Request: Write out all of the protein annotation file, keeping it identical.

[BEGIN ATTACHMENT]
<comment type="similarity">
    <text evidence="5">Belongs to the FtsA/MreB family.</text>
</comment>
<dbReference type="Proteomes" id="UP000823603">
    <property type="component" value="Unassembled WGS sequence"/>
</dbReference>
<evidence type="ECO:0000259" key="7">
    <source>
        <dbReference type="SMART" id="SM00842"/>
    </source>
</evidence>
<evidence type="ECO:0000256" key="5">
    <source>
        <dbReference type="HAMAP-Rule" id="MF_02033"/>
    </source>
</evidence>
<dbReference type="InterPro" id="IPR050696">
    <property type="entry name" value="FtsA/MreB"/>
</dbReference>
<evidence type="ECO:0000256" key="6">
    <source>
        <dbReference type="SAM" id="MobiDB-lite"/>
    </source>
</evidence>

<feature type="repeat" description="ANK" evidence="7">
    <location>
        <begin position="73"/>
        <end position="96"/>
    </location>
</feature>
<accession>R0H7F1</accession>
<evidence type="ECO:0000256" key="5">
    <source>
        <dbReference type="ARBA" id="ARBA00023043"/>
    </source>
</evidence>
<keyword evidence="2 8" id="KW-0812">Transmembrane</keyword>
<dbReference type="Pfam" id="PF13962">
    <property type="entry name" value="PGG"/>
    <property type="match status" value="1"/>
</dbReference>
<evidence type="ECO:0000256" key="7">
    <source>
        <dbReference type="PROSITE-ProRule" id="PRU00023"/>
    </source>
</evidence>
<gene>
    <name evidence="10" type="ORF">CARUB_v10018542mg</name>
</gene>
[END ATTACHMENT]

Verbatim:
<comment type="similarity">
    <text evidence="5">Belongs to the FtsA/MreB family.</text>
</comment>
<dbReference type="Proteomes" id="UP000823603">
    <property type="component" value="Unassembled WGS sequence"/>
</dbReference>
<evidence type="ECO:0000259" key="7">
    <source>
        <dbReference type="SMART" id="SM00842"/>
    </source>
</evidence>
<evidence type="ECO:0000256" key="5">
    <source>
        <dbReference type="HAMAP-Rule" id="MF_02033"/>
    </source>
</evidence>
<dbReference type="InterPro" id="IPR050696">
    <property type="entry name" value="FtsA/MreB"/>
</dbReference>
<evidence type="ECO:0000256" key="6">
    <source>
        <dbReference type="SAM" id="MobiDB-lite"/>
    </source>
</evidence>

<feature type="repeat" description="ANK" evidence="7">
    <location>
        <begin position="73"/>
        <end position="96"/>
    </location>
</feature>
<accession>R0H7F1</accession>
<evidence type="ECO:0000256" key="5">
    <source>
        <dbReference type="ARBA" id="ARBA00023043"/>
    </source>
</evidence>
<keyword evidence="2 8" id="KW-0812">Transmembrane</keyword>
<dbReference type="Pfam" id="PF13962">
    <property type="entry name" value="PGG"/>
    <property type="match status" value="1"/>
</dbReference>
<evidence type="ECO:0000256" key="7">
    <source>
        <dbReference type="PROSITE-ProRule" id="PRU00023"/>
    </source>
</evidence>
<gene>
    <name evidence="10" type="ORF">CARUB_v10018542mg</name>
</gene>